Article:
US 20050033396 A1
A cardiac electrode arrangement has one or several heart electrodes arranged on the exterior surface of a heart or attached to the heart from the outside and/or arranged with a pole in the cardiac tissue. The electrodes, which can be fixed in the operating position by an anchor, run to an implanted heart pacemaker. For positioning and affixing the anchor, a tool is used that is designed as a rod or stylet and acts on an attachment site of the anchor, whereby the anchor can be pushed into or through the myocardium. The anchor is, at the same time, attached to a tension element or thread, over which the electrode, which has an inner guide channel that accommodates the tension element or thread, can be moved in a fitted and controlled manner. In the operating position, the electrode can be connected to the tension element or thread located in the guide channel.
18. An apparatus for inserting an electrode into a myocardium of the heart, the apparatus comprising:
an anchor for abutting ;L surface of the heart, said anchor having an attachment area;
a tension element attached to the anchor; and
a tool detachably coupled to the attachment area for inserting the anchor through the myocardium to an operating position.
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a central leg;
at least two outer legs; and
a membrane stretched between the central leg and the outer legs.
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43. An apparatus for inserting an electrode into a myocardium of the heart, the apparatus comprising:
an anchor adapted for abutting an exterior surface of the heart, said anchor having an attachment area;
a tension element attached to the anchor; and
a first heart pacemaker electrode defining an inner guide channel to accommodate the tension element and having a pole near a forward end adapted for stimulating the myocardium.
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50. An apparatus for inserting an electrode into a myocardium of the heart, the apparatus comprising:
a tension element;
an electrode defining an inner guide channel to accommodate the tension element and having a pole at an end for stimulating the myocardium; and
means for anchoring an end of the tension element within the myocardium.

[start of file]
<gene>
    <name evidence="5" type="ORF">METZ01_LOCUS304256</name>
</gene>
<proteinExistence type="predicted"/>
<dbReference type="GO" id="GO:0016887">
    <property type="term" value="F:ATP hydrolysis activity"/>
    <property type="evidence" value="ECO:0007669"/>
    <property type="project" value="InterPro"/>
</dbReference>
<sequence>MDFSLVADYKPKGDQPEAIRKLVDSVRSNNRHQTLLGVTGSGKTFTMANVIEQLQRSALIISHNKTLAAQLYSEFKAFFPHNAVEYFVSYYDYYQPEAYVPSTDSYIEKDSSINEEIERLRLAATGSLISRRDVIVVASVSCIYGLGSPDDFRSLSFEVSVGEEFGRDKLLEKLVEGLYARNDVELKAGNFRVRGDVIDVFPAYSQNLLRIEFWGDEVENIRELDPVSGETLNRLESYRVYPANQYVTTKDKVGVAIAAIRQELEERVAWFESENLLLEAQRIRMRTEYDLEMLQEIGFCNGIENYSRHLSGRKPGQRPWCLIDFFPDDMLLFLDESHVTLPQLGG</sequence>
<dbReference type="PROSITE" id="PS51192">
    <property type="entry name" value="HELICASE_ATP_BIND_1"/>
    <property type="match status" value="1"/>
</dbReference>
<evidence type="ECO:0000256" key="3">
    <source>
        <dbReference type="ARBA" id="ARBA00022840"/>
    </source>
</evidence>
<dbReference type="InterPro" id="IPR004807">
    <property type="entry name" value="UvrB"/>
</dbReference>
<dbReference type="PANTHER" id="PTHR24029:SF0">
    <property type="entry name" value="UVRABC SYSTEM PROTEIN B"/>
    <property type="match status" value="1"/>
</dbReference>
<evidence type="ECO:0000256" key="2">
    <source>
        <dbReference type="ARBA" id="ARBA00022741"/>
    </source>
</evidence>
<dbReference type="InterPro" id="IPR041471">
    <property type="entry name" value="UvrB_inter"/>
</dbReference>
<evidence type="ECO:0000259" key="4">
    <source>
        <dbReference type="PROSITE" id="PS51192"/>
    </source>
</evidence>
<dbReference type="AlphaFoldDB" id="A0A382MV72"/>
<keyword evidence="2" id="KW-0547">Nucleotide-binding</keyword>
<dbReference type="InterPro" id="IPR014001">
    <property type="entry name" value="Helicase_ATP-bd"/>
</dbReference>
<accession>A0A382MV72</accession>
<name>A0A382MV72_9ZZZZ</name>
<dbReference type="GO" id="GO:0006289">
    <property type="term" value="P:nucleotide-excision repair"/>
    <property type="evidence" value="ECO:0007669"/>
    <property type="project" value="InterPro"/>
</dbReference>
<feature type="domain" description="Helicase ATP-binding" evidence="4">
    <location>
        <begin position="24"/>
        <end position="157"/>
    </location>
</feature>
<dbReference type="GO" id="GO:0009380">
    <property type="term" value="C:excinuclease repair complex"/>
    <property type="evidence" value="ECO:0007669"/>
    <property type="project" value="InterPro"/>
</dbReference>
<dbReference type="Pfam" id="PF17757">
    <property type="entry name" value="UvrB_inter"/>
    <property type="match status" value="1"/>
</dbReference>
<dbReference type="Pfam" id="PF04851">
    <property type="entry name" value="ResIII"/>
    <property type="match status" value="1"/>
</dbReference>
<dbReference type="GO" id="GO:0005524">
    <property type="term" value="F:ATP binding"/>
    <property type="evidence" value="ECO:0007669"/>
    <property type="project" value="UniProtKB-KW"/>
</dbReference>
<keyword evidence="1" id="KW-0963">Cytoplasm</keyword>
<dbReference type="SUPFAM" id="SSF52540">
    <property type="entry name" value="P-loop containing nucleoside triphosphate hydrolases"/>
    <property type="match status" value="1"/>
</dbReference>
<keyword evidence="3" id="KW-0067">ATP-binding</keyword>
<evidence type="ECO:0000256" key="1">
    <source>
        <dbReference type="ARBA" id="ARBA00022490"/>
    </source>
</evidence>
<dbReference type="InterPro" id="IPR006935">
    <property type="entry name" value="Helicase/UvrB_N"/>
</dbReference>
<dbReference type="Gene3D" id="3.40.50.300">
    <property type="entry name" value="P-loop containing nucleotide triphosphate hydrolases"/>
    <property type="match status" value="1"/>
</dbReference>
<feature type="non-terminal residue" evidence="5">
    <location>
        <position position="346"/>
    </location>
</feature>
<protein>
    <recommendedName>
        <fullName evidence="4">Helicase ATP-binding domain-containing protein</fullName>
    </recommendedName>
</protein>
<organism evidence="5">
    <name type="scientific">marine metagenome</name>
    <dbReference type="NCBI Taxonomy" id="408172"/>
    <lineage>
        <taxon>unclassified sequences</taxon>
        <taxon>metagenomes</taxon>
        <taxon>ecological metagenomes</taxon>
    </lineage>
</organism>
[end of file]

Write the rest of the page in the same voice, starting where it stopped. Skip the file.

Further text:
51. A method for inserting in electrode within a myocardium of a heart, the method comprising:
inserting an anchor coupled to a tension element through the myocardium to an operating position adjacent an exterior surface of the myocardium;
providing an electrode defining an inner guide channel for accommodating the tension element and having a pole at an end for stimulating the myocardium;
advancing the electrode into the myocardium over the tension element; and
affixing the tension element to the electrode at a connection point to prevent movement of the electrode in a direction away from the anchor.
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This invention relates to a heart pacemaker electrode arrangement having an electrode that acts upon the outside of a heart and/or is arranged with a pole in the heart tissue, and runs to an implanted heart pacemaker. The electrode can be fixed in the operating position by an anchor. This invention further includes a tool that serves the positioning and fixing of the anchor.
The use of pacemaker electrodes for myocardial stimulation of the heart are known from DE 2 219 044.9 and U.S. Pat. No. 4,355,642. Serving there as anchors are epicardial screw electrodes, which must be screwed into a fatless area of the exterior of the heart in order to attain a sufficient stimulus threshold. Moreover, such electrodes require visual contact with the heart during the implantation. The necessary size of these electrodes and their anchoring means can lead to considerable problems, primarily in the case of juvenile hearts. If a biventricular stimulation of the heart is required, these relatively large anchors of the individual electrodes must be situated on both the left and the right ventricles.
There is a need therefore for an electrode arrangement of the type specified, whereby the opening of the rib cage is hardly required, since minimally-invasive access to the heart is enabled, and yet the electrode can be securely fixed in the myocardium without requiring consideration of the outer fat layer. At the same time, the space required for applying the electrode to the exterior heart surface should be kept to a minimum.